- Russia Slaps Ban on Alcohol Advertising in Media [BBC]
- Heroin Use Among Youngsters Growing Worse in Chicago [CBS]
- Handful of Olympians Already Test Positive for Doping [Globe and Mail]
- Leaf for Drug Cocktail Adds to Thailand’s Woes [New York Times]
- Brits Say No to Alcohol on Planes [Travelbite]
- Tea Party Nation Pres Says Obama Could be a "Gay Drug Addict" [Right Wing Watch]
- Tom Cruise Thinks Scientology Would Help Russell Brand with Addictions [Independent Online]
Come November, Washington will, along with Colorado and Oregon, have a marijuana-legalization initiative on the state ballot—and the pro-legalization campaign is gaining donations and momentum. Known as Initiative 502, Washington's measure aims to legalize the possession or sale of up to one ounce of marijuana—subject to steep taxation. Over the weekend, the pro campaign raked in an impressive $1.25 million in donations—bringing the current fundraising total to $2.95 million. Just four major donors supplied the latest funding: Progressive Insurance founder Peter Lewis, an anonymous arm of the New York-based Drug Policy Alliance, travel guru Rick Steves and the ACLU in Washington. According to I-502 campaign manager Alison Holcomb, the donations will pay for a $1 million media blitz late this summer. A recent statewide poll provides more good news for the pro-legalization camp; it found that 55% of Washington residents currently support I-502, with 32% against. Some oppose the initiative not because they believe marijuana should remain illegal but because the hefty excise taxes imposed by I-502 could dramatically increase costs for medical marijuana patients.
The US war on drugs, which for years has focused on Latin America, is reportedly expanding into Africa. US forces are currently training counter-narcotic police in Ghana, and will soon be employing squads in Nigeria and Kenya too, as Latin American drug cartels are increasingly using African countries as hubs to smuggle drugs in to Europe. This is due partly to crackdowns on drug smuggling in direct staging points, like Mexico and Spain, and cartels are finding they can exploit relatively impoverished African countries—where they drive up corruption and instability further. "West Africa is now facing a situation analogous to the Caribbean in the 1980s, where small, developing, vulnerable countries along major drug-trafficking routes are vastly under-resourced to deal with the wave of dirty money coming their way," says top US counter narcotics official, William F. Wechsler. According to the UN, cocaine trafficking and consumption in West Africa have risen dramatically in recent years, contributing to instability in places like Guinea-Bissau.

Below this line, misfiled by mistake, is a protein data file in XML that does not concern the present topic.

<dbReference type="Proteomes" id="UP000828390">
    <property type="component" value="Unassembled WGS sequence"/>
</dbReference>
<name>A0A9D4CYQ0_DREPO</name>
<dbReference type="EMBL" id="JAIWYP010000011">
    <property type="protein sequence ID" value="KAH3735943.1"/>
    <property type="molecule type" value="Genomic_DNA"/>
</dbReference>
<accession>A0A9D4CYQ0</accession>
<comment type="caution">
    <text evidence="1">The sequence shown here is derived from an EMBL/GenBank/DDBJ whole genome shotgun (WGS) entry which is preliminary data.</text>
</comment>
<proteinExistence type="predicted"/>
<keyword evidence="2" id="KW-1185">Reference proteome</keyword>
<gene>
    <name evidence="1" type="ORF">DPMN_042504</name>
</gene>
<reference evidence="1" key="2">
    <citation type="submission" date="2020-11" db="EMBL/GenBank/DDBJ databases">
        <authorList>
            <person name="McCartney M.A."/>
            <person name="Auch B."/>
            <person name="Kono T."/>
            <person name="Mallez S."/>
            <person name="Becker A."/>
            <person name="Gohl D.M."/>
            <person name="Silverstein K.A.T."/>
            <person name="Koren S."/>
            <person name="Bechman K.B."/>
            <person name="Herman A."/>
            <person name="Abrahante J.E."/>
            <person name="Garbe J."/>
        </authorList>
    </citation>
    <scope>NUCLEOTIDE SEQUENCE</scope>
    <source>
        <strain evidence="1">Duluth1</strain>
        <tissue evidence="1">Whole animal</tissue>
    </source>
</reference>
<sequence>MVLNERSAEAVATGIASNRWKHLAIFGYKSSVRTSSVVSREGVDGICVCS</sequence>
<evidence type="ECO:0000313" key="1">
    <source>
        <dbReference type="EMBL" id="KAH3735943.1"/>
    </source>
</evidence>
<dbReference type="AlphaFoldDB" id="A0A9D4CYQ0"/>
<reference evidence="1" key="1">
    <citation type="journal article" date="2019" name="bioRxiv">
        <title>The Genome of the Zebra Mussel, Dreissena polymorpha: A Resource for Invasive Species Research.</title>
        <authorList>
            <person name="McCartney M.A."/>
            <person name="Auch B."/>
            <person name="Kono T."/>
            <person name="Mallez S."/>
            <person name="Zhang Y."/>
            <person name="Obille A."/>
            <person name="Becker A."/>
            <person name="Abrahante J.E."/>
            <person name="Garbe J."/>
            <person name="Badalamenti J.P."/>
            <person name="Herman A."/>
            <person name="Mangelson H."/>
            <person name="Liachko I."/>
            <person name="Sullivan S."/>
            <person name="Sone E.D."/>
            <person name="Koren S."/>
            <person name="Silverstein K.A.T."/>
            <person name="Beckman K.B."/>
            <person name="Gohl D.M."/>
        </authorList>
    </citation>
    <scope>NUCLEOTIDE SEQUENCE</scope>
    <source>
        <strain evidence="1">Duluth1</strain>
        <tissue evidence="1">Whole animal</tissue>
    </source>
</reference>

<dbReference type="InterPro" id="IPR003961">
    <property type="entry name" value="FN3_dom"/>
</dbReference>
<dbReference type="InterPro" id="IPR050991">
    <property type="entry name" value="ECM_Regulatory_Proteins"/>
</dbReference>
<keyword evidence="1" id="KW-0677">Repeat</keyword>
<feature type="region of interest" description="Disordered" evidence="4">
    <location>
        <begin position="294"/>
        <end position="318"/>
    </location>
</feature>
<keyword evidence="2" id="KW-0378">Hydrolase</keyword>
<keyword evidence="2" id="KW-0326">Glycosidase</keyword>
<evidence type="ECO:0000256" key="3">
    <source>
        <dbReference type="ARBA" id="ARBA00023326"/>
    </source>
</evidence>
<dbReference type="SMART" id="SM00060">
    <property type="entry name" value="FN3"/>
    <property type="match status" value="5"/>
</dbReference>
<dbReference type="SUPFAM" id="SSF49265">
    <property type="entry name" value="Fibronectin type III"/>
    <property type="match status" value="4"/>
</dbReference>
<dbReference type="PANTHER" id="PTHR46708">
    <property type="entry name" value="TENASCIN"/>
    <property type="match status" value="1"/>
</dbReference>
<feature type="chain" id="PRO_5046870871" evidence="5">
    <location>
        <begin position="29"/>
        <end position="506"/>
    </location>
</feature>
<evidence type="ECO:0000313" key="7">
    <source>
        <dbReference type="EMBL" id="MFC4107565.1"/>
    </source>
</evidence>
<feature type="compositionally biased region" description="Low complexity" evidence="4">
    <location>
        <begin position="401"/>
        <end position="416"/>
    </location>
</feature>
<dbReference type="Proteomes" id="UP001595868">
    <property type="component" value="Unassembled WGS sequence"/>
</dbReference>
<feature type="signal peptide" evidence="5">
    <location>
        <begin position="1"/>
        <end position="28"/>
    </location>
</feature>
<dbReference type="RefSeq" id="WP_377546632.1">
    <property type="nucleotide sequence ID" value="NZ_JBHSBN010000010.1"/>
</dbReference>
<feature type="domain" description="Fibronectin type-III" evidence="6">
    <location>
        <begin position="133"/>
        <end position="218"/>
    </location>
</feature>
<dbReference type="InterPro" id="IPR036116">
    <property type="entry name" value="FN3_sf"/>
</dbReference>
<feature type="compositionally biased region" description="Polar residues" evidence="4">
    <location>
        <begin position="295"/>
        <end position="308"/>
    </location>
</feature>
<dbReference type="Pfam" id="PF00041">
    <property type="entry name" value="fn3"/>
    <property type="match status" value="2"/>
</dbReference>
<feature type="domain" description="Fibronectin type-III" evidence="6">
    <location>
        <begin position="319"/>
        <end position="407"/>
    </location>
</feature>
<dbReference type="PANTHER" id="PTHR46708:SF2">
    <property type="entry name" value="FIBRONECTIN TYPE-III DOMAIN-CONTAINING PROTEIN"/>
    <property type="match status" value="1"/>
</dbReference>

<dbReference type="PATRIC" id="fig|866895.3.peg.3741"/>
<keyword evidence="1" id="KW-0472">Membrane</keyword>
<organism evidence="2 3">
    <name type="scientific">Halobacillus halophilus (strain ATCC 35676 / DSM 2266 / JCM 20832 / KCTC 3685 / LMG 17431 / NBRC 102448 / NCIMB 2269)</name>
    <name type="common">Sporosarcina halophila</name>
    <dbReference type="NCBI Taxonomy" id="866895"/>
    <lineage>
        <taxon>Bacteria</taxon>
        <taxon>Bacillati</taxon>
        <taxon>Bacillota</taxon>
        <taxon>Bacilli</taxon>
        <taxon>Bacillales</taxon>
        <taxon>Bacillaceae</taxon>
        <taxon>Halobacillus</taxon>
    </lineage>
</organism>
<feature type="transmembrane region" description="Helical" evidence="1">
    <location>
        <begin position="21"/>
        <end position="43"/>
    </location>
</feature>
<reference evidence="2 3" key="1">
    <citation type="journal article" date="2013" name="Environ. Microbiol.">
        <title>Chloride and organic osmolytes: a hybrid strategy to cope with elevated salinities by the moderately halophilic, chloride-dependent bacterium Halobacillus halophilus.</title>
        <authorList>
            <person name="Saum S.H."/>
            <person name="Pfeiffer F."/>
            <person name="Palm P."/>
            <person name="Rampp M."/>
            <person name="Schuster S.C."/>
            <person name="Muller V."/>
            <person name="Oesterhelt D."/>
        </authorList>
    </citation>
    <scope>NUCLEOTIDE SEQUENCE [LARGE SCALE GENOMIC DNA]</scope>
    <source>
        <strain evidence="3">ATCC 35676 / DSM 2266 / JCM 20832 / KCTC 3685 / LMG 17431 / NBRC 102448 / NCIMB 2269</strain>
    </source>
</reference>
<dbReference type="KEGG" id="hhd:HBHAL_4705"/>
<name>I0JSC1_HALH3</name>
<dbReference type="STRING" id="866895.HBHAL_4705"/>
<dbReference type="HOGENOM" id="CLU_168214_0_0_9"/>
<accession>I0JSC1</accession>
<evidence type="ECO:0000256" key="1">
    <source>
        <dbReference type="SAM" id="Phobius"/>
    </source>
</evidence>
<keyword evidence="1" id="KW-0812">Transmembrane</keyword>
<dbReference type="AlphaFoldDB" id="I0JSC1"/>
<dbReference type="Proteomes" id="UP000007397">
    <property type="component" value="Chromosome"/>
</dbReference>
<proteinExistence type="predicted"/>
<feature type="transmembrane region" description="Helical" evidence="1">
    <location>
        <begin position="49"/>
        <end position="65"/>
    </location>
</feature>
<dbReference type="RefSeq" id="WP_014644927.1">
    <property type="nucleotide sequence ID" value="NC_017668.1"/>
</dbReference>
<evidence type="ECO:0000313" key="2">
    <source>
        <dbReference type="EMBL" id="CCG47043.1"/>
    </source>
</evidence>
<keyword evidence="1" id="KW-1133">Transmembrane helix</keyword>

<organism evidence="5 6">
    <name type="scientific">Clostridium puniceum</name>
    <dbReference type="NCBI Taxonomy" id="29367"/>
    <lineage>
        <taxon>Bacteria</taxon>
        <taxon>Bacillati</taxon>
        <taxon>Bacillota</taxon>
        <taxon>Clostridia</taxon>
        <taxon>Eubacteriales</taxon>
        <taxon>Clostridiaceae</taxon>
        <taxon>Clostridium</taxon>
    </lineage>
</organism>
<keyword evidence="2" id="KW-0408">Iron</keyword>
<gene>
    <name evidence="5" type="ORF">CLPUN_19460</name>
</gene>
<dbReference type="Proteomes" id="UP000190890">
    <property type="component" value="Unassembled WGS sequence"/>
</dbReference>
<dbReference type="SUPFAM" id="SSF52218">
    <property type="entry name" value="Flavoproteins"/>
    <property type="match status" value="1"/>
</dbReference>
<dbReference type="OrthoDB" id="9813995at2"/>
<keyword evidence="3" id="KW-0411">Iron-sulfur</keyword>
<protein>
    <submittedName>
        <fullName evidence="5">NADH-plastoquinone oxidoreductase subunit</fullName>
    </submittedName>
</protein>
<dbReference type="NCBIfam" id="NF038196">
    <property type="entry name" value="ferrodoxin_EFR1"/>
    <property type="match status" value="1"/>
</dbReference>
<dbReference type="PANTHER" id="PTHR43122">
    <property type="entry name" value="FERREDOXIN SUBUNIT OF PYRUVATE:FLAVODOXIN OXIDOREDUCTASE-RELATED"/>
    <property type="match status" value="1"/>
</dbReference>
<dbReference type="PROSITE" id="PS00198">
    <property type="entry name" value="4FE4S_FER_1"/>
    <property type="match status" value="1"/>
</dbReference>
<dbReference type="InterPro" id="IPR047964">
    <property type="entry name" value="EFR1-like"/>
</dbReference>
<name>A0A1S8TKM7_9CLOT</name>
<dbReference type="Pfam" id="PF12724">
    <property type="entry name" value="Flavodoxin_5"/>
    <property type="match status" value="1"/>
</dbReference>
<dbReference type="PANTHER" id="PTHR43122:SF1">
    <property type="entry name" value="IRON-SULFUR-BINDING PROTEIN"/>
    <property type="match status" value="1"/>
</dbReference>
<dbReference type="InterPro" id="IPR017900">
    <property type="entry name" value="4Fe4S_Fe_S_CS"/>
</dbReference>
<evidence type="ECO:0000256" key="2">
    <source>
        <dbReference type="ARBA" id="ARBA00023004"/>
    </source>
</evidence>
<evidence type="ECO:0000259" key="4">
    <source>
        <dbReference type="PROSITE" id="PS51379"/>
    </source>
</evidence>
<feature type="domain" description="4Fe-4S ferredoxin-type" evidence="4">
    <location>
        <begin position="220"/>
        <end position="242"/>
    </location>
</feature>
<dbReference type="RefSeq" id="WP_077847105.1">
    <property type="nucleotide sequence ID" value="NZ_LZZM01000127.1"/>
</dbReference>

In response, the US has contributed $50 million to counternarcotic programs in West Africa over the past year—a huge increase from the $7.5 million spent in 2009. The "vision" is reportedly to help African nations "catch up" to Latin American countries in terms of being equipped to handle the problem of drug trafficking. This aggressive expansion of anti-drug tactics into Africa is also a sign of the US shifting its attention towards the war on drugs, as the wars in Iraq and Afghanistan wind down and demand fewer resources. But critics are dubious, believing the US is using a "Wack-a-Mole" approach that will simply cause traffickers to move to other more unstable countries, instead of eliminating the problem. Some fear that the anti-drug efforts will result in more violence, mirroring the situation in Latin America, where traffickers have often responded brutally to crackdowns. "There is always blowback to this," says University of Miami professor Bruce Bagley, a drug war expert. "You start killing people in foreign countries—whether criminals or not—and there is going to be fallout."